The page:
Pull on your Doc Martens, button up your flannel, tease up your bangs, and throw some Mariah on. This week, the Census Bureau came out with its big annual report on income and poverty in the United States, and it reconfirmed that as a country, we peaked in the late 1990s.
To be more specific, median household income peaked. Back in 1999, the average household made $56,895 in today’s dollars. That number took a hit when the dot-com bubble burst and never reached the same high note again. It plummeted once more during the Great Recession and has slinked lower through the recovery. That middle-of-the-road household is now making $51,939. In other words, for the past 15 years, a growing economy has failed to translate into rising incomes.
It is a big problem. And it goes a long, long way to explaining the squeeze lower and middle-income families feel. If the economy had kept on performing the way it did in the late 1990s, that median household would be making $20,000 more than it currently is. But forget a world where the 1990s lasted forever, where there was no Iraq War and no mortgage bubble. The latest findings raise a more modest question: Will we ever get back to where we were?
First, let’s stipulate that things were really, really good back then. More Americans who wanted to work were working, with the unemployment rate remaining below today’s rate of 6.1 percent from 1994 through 2003, and falling as low as 3.8 percent. That happened even though more Americans wanted to work overall, with the employment-population ratio about 5 percentage points higher. The tight labor market forced employers to raise wages, so even though inequality was intensifying, average and lower-income families felt the rising tide lifting their boats.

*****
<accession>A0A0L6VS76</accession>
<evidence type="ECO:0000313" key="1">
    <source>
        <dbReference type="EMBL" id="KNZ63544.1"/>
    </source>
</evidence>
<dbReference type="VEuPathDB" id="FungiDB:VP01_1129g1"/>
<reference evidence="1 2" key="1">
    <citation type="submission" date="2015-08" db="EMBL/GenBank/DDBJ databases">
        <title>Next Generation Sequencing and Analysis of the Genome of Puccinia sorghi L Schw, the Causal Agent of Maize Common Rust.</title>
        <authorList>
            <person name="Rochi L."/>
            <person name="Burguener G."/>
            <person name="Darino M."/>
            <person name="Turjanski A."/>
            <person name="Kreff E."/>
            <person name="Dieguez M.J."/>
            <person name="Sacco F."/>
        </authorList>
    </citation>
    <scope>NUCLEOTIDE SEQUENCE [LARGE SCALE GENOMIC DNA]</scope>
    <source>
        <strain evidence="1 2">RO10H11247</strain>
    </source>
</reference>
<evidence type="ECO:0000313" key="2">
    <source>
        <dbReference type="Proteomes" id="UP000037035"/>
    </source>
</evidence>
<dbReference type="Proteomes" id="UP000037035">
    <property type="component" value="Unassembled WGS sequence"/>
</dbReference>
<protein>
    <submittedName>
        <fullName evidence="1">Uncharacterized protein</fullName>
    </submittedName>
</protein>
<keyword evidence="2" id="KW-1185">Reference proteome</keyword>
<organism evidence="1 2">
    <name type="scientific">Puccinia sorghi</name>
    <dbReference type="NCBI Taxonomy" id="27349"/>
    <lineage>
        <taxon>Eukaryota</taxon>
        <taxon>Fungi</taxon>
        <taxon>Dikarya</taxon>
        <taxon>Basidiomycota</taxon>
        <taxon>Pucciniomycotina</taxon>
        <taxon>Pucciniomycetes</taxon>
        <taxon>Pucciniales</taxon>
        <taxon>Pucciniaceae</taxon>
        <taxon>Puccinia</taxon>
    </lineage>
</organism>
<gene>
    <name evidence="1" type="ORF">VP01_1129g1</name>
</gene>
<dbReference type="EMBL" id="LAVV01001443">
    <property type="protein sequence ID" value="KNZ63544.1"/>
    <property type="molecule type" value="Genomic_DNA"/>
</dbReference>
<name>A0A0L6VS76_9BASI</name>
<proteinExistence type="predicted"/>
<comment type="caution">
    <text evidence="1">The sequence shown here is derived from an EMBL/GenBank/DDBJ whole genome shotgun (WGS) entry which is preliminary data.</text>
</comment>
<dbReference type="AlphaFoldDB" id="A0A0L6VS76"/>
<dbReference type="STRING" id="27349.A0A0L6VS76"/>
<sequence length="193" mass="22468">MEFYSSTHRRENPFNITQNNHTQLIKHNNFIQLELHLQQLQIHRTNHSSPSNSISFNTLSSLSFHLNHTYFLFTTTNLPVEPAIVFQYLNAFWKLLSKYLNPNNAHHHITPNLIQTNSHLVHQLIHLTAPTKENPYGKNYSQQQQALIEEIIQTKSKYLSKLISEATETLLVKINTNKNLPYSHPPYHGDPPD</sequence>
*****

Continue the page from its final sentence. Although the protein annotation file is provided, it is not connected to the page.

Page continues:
But since then, something profound seems to have changed. Economic growth is not lifting the median income, and the only families making big gains are those at the top of the income spectrum. Middle-class — and even upper-middle-class — workers are experiencing flatter and flatter earnings trajectories. The less-educated and men have it particularly bad, with men aged 30 to 50 seeing their median earnings fall 27 percent between 1969 and 2009.
The root causes include technological change, the decline of labor unions, and globalization, economists think, though they disagree sharply on how much to weight each factor. But foreign-produced goods became sharply cheaper, meaning imports climbed and production moved overseas. And computers took over for humans in many manufacturing, clerical, and administrative tasks, eroding middle-class jobs growth and suppressing wages.
Growth itself has become more anemic, too. To help explain why, let’s turn to another throwback, top Democratic policy mind Lawrence Summers, who just happened to be Treasury secretary in 1999. Of late, Summers has talked a lot about what he calls “secular stagnation.” The big idea is that the economy cannot achieve strong growth and low unemployment absent some kind of extraordinary policy intervention.
That extraordinary policy intervention is often really loose monetary policy and growing deficits. The modest expansion of the 2000s only happened under the aegis of the housing bubble, he points out. And today’s modest rates of growth are only happening because of the Federal Reserve’s aggressive asset purchases and insistence on leaving interest rates at scratch. (Those bang-up growth rates and rising median incomes in the 1990s also owe a lot to the froth of the dot-com bubble, it is worth noting.)
Summers notes that continually blowing asset bubbles and trying to staunch the bleeding when they pop is not exactly a brilliant macroeconomic policy. “A strategy that relies on interest rates significantly below growth rates for long periods of time virtually guarantees the emergence of substantial bubbles and dangerous build-ups in leverage,” he wrote. His big idea is just to have the government run deficits in perpetuity, supplying the demand that the great swath of American middle-income households can no longer supply. Improving worker skills and boosting exports would help, too.
But right now, deficits are falling and the Federal Reserve is planning on stepping back, rather than doing more. Growth is not translating into higher wages, or lifting median earnings by much. There is little to suggest that the middle class will start growing and feeling flush again. In short, 1999 levels of median income might still be nothing but a fantasy for the next five years of growth, or ten. But at least we have our flannels, scrunchies, and Mariah to soothe us.